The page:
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UK passes LIBOR transition legislation

Out-Law News | 20 Dec 2021 | 11:56 am | 2 min. read

The LIBOR Critical Benchmarks Bill, which ministers hope will ensure a smooth transition away from panel bank LIBOR at the end of the year, has received royal assent.

The new legislation sets out the final pieces of the UK’s new framework of rules, also known as the UK’s ‘tough legacy’ regime. It deems references to certain LIBOR settings in existing UK law-governed contracts to be references to the new synthetic LIBOR rates that are being published for sterling and yen from the start of 2022.

The UK government hopes the rules will minimise disruption for contracts referencing one, three and six-month sterling and yen LIBOR for which the counterparties have not managed to agree to move to a replacement reference rate before LIBOR ceases at the end of this year.

Separately, the Financial Conduct Authority (FCA) has also finalised its position on compelling the LIBOR administrator, ICE Benchmark Administration Limited, to publish LIBOR on a synthetic basis for one, three, and six-month sterling and yen for 2022.

The FCA said it would not compel publication of yen synthetic LIBOR after the end of 2022, and would not guarantee to publish sterling synthetic LIBOR at that point either. The regulator set out that steps it might take from the end of 2022, including reducing the number of sterling synthetic LIBOR settings.

Portrait of Hugo Cassidy

Hugo Cassidy

Legal Director

As the regulators keep restating, market participants should endeavour to move away from the synthetic LIBOR settings where possible.

The FCA said it would not compel publication of yen synthetic LIBOR after the end of 2022, and would not guarantee to publish sterling synthetic LIBOR at that point either. The regulator set out that steps it might take from the end of 2022, including reducing the number of sterling synthetic LIBOR settings.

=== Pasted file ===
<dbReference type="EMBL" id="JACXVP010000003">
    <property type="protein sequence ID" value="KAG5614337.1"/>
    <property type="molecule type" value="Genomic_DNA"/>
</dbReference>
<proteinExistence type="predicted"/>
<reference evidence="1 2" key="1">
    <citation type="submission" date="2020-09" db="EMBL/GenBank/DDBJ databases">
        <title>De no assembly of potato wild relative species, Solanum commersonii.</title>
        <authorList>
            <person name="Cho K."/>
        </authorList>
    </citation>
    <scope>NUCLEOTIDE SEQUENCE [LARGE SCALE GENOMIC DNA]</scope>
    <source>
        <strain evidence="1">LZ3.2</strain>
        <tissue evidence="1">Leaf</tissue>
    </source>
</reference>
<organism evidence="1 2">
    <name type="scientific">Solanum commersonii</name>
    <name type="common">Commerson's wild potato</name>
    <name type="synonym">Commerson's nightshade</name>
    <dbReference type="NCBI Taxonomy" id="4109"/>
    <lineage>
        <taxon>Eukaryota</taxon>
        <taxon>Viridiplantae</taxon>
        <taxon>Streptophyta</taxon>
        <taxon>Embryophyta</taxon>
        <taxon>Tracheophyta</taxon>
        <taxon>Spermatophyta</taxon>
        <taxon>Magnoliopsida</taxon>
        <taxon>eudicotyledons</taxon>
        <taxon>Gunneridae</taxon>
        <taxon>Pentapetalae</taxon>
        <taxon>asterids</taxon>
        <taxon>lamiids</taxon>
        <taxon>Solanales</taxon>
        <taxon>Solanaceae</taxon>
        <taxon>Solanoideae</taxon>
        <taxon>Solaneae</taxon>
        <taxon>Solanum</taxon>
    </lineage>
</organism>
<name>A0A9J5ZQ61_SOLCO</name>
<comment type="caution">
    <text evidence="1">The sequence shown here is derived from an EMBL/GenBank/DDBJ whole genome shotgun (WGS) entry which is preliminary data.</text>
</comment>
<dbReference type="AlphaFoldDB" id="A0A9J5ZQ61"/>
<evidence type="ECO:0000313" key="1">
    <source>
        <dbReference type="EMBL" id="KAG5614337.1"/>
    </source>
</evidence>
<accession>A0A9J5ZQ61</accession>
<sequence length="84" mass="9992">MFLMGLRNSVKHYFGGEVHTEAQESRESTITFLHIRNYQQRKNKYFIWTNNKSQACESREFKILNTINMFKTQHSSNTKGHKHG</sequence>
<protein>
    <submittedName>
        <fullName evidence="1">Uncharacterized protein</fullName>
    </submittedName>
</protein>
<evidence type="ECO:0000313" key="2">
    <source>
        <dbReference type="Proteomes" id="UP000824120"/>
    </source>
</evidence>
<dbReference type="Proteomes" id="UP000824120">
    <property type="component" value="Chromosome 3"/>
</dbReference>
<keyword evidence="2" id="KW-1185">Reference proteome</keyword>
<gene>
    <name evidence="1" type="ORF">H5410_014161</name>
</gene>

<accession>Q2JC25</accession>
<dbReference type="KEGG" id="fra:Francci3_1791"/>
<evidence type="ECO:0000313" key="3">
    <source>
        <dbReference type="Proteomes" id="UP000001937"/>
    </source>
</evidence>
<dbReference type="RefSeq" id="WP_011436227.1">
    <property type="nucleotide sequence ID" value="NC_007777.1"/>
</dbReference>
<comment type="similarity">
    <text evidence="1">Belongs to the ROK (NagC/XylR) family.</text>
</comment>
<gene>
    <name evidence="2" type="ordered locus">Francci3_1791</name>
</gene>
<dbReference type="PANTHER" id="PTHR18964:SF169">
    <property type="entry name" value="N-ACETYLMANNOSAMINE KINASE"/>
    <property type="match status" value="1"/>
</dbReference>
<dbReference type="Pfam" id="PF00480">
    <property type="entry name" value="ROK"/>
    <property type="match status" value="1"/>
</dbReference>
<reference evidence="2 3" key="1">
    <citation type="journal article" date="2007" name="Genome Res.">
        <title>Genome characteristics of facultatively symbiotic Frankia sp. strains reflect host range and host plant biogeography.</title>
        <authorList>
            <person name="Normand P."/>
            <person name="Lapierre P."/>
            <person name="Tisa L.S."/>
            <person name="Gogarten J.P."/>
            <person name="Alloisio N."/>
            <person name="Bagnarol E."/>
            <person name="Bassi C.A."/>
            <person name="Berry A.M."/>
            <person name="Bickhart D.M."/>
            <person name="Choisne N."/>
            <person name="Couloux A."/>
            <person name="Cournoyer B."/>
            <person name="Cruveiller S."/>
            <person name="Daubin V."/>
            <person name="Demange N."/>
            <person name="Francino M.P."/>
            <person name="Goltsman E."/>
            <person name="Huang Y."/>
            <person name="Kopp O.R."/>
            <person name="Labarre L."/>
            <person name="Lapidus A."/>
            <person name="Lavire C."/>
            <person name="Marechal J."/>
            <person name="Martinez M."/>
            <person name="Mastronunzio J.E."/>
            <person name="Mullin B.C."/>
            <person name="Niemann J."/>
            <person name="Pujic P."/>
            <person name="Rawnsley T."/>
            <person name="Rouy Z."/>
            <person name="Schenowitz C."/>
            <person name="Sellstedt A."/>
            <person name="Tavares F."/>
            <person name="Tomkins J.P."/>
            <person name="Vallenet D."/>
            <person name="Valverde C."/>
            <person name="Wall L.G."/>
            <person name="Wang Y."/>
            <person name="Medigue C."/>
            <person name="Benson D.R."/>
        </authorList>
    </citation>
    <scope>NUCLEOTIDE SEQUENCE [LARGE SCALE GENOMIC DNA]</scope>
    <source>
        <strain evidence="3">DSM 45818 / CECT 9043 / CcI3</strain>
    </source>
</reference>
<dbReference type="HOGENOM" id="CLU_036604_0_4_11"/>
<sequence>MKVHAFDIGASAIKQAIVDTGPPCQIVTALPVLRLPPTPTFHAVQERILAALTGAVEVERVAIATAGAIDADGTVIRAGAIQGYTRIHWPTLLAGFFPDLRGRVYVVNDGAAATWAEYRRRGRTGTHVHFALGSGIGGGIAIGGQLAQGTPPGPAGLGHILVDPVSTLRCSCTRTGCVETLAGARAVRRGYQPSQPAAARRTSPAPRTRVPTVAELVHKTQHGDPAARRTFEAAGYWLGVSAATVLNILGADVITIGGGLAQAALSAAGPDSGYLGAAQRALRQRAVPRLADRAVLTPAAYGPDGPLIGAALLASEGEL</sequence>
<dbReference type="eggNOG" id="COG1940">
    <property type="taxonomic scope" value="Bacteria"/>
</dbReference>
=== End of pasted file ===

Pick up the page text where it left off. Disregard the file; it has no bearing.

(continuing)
The FCA told the industry earlier this month: “The case for 3-month sterling LIBOR was stronger than for 1-month and 6-month. When outstanding contracts that still reference a particular LIBOR setting have reduced significantly, it may no longer be proportionate for the FCA to require continued publication of that setting on a synthetic basis.”

“All the synthetic rates will cease in due course, and none will be continued simply for the convenience of those who could take action to convert, but have not bothered to do so,” it added.

Hugo Cassidy, financial services expert at Pinsent Masons, said regulators are keen to make sure that market participants “do not view synthetic sterling LIBOR as a long term fix”.

“Issuing warnings that the number of published synthetic LIBOR settings may reduce from the current one, three and six-month sterling synthetic LIBOR position is just another way the regulator is making it clear that market participants should not get too comfortable using synthetic LIBOR,” he said.

“As the regulators keep restating, market participants should endeavour to move away from the synthetic LIBOR settings where possible,” Cassidy said.

Meherzad Bilimoria, financial services expert at Pinsent Masons, added that market participants will be wary of relying on these measures for any longer than necessary.

“Lenders and borrowers will likely take the warnings of regulators seriously. None of the market participants that we are speaking to want to be worrying about transitioning contracts away from synthetic LIBOR 12 months from now,” he said.

“Synthetic LIBOR is a helpful bridge to a post-LIBOR world for tough legacy contracts, but has an inherently short lifespan. As the pool of tough legacy contracts continues to shrink, so do the chances of a further extension of time to the publication end dates for synthetic LIBOR,” Bilimoria said.

“Contracts which reference synthetic LIBOR after 2022 face an uncertain future,” he added.

All LIBOR settings cease at the end of this year for euro and Swiss franc LIBOR and no synthetic rates will be published under the UK tough legacy regime for these currencies.

US dollar LIBOR will continue from the end of 2021, although one week and two-month US dollar LIBOR settings will not.

Despite this, regulators have made clear that – with limited exceptions - market participants should not enter into new arrangements which reference US dollar LIBOR.